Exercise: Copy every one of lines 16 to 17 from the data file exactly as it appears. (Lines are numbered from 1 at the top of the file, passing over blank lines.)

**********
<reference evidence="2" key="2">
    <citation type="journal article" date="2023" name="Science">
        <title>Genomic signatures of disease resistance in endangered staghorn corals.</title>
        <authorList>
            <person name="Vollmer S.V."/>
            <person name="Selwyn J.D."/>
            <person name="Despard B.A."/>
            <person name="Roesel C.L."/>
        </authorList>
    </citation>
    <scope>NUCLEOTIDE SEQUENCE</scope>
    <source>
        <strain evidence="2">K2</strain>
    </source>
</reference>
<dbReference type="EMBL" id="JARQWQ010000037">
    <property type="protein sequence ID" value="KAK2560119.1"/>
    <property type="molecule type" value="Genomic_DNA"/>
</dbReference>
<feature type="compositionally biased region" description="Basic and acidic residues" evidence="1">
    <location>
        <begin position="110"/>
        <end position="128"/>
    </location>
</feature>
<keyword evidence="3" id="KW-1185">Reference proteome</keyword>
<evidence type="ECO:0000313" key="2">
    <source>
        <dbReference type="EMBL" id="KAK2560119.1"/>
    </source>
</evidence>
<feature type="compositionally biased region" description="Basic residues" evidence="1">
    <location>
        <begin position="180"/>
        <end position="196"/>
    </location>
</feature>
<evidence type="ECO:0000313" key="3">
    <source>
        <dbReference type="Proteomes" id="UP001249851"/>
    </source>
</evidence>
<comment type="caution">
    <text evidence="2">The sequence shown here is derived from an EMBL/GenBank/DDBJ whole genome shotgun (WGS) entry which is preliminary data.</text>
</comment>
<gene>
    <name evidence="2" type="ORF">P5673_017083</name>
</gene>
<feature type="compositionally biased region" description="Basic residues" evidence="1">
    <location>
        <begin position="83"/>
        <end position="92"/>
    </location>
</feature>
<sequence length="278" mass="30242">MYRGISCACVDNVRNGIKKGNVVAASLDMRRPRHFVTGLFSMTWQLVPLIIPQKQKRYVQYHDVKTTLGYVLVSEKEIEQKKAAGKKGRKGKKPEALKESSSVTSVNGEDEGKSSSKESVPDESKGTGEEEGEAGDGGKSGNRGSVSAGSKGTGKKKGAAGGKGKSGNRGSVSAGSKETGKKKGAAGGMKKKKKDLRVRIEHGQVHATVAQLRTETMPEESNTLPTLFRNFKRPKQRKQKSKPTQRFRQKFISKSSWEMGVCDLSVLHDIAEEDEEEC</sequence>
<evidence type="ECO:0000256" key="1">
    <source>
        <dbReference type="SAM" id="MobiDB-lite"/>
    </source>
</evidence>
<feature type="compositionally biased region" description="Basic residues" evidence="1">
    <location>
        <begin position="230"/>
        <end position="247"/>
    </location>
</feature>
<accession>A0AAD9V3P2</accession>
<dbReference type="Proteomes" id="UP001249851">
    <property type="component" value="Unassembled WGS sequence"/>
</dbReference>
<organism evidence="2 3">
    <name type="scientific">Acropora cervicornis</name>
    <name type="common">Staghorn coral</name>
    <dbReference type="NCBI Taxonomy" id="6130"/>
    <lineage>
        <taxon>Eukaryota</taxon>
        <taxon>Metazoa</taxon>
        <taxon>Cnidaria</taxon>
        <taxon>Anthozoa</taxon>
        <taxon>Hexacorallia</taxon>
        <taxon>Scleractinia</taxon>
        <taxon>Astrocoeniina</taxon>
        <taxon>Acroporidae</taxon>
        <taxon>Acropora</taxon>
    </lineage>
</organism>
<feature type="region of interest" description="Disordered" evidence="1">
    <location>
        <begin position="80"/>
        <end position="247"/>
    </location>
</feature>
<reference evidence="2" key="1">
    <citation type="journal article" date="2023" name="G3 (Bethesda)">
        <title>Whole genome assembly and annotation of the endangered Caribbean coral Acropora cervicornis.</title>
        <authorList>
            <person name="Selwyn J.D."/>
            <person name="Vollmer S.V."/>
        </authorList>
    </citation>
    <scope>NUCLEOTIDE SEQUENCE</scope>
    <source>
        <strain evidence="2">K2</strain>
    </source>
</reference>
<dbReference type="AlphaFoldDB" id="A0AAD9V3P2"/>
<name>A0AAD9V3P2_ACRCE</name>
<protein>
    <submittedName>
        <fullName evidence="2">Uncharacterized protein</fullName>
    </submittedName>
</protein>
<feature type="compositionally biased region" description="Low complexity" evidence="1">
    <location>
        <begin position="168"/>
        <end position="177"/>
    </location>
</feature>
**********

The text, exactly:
<dbReference type="EMBL" id="JARQWQ010000037">
    <property type="protein sequence ID" value="KAK2560119.1"/>